African states trying to secure domestic energy infrastructure have tended to struggle with creditworthiness, which makes project financing more difficult.
“African states are not able to provide those nice government guarantees for power plants”, said a Bracewell partner Oliver Irwin, speaking during a recent webinar. The limited capacity of the African states stands in broad contrast to the Middle East, where such guarantees remain a possibility.
“Project financing of utility scale power projects is a more difficult game,” Irwin said.
The lawyer, who specialises in project finance, said there was scope for a corporate or industrial (C&I) offtaker for a power purchase agreement (PPA).
Ørsted signed a contract this week for power supply in Taiwan from an offshore wind farm. Significantly, the company signed the PPA with TSMC, a major semiconductor manufacturer.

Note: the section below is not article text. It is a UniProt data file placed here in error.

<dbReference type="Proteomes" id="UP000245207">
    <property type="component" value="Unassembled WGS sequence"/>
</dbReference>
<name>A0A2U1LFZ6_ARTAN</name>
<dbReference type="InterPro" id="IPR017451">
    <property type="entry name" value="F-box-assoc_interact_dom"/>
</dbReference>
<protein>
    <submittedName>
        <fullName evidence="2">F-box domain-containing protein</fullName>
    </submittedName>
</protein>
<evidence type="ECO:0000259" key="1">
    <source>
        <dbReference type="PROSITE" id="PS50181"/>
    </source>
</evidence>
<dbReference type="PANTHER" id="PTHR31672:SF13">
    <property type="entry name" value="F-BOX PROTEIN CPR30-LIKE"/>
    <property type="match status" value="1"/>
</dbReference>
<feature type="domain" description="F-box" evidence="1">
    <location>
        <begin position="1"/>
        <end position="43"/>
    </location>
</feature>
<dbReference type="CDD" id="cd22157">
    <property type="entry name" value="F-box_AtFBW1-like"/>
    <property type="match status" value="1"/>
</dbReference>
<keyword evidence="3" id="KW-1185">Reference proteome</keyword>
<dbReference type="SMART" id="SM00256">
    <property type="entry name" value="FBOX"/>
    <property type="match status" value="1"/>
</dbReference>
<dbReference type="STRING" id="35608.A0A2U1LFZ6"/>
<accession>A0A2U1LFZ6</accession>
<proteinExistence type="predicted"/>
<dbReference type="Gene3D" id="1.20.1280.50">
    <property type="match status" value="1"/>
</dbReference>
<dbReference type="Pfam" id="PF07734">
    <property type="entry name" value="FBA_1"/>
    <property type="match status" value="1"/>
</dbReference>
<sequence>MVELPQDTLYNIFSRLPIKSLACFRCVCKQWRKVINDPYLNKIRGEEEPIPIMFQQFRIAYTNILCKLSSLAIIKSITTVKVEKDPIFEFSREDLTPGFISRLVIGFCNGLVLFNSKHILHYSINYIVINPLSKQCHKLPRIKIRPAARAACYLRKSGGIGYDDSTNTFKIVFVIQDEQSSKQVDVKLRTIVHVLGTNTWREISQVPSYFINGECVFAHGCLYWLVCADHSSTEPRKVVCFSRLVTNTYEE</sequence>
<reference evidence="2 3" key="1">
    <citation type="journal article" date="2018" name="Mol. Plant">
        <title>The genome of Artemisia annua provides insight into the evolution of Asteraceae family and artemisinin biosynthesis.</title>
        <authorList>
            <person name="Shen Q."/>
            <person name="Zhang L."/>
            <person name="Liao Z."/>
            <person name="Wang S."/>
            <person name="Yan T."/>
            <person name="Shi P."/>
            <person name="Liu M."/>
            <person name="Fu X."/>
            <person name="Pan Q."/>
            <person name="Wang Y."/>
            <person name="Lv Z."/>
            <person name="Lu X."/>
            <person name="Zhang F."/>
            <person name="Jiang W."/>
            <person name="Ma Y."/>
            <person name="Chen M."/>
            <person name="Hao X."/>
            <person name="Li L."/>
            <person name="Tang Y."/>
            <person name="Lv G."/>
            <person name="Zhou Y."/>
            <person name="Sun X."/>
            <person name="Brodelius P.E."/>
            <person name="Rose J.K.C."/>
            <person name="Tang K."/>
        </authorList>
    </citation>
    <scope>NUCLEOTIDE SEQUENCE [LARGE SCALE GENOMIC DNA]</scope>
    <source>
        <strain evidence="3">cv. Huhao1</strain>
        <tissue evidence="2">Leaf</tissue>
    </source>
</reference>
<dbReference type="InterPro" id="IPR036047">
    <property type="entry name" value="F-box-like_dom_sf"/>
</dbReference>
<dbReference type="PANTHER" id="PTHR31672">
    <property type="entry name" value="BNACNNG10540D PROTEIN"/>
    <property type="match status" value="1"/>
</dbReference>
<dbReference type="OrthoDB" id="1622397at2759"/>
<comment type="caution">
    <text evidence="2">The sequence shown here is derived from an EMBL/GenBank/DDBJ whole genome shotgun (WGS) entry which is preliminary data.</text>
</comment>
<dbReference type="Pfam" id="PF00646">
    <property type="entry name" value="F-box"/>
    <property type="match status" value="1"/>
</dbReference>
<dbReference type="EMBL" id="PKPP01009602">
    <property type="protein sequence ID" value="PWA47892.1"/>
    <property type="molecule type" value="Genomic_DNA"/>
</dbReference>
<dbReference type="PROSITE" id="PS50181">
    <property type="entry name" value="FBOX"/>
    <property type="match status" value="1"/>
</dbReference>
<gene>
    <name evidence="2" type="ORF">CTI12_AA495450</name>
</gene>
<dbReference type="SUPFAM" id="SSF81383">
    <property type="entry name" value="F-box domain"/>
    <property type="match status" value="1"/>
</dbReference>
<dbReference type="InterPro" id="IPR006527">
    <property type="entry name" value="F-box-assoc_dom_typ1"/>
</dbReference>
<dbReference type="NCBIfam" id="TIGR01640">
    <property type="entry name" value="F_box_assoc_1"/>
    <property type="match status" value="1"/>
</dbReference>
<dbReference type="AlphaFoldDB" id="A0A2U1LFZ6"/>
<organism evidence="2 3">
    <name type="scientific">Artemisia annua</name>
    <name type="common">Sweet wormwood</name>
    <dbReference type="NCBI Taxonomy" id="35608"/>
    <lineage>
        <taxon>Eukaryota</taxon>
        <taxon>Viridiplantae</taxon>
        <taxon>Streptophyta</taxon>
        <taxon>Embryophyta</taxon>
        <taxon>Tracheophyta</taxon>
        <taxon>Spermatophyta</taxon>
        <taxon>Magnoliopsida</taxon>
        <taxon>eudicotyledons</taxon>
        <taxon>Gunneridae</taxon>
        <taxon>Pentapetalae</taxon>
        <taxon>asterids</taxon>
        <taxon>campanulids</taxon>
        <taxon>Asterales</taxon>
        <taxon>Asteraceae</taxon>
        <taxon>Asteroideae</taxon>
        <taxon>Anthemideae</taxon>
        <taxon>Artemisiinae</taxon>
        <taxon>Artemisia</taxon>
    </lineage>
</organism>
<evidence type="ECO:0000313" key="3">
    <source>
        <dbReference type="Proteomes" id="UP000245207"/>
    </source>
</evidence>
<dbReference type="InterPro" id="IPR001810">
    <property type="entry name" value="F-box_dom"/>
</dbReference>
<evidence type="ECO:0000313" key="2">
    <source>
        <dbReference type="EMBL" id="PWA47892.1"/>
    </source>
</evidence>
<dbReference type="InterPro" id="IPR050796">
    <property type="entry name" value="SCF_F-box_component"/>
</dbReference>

Similar problems exist for regasification plans in Africa.
“The obvious place for new regasification plans will be developing economies in Asia, such as Pakistan and Bangladesh. Europe is probably at saturation point, although there are some exceptions to that rule. In Africa it is harder to get projects off the ground, but it is worth recalling that the fastest ever import project was in Egypt, which used an existing FSRU,” said Bracewell’s Nina Howell.
A shift to gas would help reduce carbon emissions in Africa. This would come as an alternative to heavy fuel oil.
“There’s been criticism of gas generation but it is a good alternative to fuel oil for independent power producers (IPPs). Investing in gas doesn’t mean you can’t invest in renewables and other lower carbon forms of generation,” Irwin said.
“The potential game changer will be battery storage, which can provide grid parity in a subsidy-free way. That could allow renewables to be comparable with thermal generation at that point.”